As a third-generation journalist, I grew up hearing stories about how they used to do things in the old days. One of my favorites was about the installation of a new telex machine that would be used only in times of national crisis, rather like the Bat signal from Commissioner Gordon’s office.
The newspaper’s night watchman was given orders to alert the news team if the machine ever began to chirrup in the middle of the night. So when it went off a few months later, he woke the editor by phone, who in turn called out an emergency news team.
Gathered around the telex a short time later, they waited expectantly as the editor pulled the paper feed from the machine. Was it war, maybe? Major news from Buckingham Palace? The editor read out loud:
The quick brown fox jumps over the lazy dog.
You’ll probably recognize this classic pangram as one of the first lessons from typing class; a routine test of the telex’s keys, not a hot-off-the-press update from a nearby farm. Clearly, technology intended to help communicate important news proved to be problematic. Some things haven’t changed.
What concerns me about having replaced the telex with text and Twitter is that we have reversed the downside of technology, if you will. Instead of making a mountain out of a molehill, we are creating an information plateau.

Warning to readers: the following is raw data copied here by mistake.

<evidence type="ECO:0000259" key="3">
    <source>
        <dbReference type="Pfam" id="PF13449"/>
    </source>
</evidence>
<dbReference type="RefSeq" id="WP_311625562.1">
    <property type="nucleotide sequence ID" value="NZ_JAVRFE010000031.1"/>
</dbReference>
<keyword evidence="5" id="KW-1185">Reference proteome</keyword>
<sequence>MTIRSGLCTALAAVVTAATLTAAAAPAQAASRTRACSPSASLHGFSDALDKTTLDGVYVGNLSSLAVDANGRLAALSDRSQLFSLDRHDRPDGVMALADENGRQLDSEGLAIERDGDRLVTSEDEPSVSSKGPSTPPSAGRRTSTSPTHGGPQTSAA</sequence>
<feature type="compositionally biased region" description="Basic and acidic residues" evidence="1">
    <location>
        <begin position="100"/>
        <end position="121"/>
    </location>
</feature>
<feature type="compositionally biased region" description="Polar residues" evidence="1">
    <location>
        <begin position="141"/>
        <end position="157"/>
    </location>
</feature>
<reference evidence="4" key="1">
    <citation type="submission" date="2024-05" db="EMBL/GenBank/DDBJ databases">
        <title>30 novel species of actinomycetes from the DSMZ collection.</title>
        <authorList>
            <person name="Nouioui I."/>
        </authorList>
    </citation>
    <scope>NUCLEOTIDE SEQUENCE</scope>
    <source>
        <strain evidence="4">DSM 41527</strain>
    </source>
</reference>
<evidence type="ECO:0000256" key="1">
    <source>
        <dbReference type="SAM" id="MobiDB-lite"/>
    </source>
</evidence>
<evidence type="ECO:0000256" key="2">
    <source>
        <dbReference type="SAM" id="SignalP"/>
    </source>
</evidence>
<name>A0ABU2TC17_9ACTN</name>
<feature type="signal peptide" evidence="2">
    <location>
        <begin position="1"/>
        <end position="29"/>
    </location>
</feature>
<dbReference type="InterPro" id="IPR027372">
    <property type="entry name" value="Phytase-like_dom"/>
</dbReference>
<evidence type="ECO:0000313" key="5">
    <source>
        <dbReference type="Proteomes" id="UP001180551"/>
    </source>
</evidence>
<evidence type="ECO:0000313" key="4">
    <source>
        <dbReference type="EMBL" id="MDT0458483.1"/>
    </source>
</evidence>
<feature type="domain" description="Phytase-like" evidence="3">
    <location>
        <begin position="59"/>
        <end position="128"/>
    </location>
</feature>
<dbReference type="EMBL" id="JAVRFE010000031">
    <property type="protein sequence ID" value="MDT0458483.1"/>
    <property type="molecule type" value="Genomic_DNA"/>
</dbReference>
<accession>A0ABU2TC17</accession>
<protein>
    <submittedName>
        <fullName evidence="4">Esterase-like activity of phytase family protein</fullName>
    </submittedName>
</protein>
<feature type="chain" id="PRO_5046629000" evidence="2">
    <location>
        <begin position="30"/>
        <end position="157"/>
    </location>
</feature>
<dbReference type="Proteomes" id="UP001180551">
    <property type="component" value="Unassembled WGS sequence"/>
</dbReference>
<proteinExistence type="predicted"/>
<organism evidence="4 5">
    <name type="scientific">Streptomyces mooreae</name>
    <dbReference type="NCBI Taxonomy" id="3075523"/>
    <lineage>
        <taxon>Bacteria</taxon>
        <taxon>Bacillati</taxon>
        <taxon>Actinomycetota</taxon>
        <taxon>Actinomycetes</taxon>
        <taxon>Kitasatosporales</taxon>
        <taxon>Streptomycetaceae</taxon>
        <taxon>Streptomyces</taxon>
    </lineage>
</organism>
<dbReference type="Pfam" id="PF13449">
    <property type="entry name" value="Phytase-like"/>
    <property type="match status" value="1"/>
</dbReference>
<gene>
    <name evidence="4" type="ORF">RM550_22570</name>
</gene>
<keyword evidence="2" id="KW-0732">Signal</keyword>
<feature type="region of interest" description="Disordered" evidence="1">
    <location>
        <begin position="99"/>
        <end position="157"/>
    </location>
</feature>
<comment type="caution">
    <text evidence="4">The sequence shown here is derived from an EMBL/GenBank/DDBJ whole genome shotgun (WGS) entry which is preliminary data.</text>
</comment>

I subscribe to a number of news updates that I receive on my iPhone. Deaths, natural disasters, wars, and other calamities are all reduced to the same size, scale, and sound as LOLs from friends, shopping lists, and special offers. There isn’t a sense of moment, as offered by the usually silent telex. Everything matters as much as everything else. But when everything matters, nothing matters.
The latest text message I receive is just another in an ongoing stream of bits and pieces of information that flow through my day. Noise, not news.
Not only am I perhaps less likely to be impacted by what I read on my hand-held device than if I saw it online or in print―where positioning and point size give me some suggested measure of significance―but because I can put my phone away in my pocket or drop it into a bag, I’m tempted to believe I am in control of the information it presents. The world is manageable.
The problem with the telex back then, was that it could mean you ended up making a big fuss about nothing. The problem with texting and tweeting, today, is that we can end up making a big fuss about nothing.
The more passively and distractedly we receive the news—and glancing at 140 characters or less is a step down from concentrating on longer text, audio, or visual—the more actively we need to engage it. The medium may or may not be the message, but it sure can subtly help frame or diminish its significance. The news can get neutered.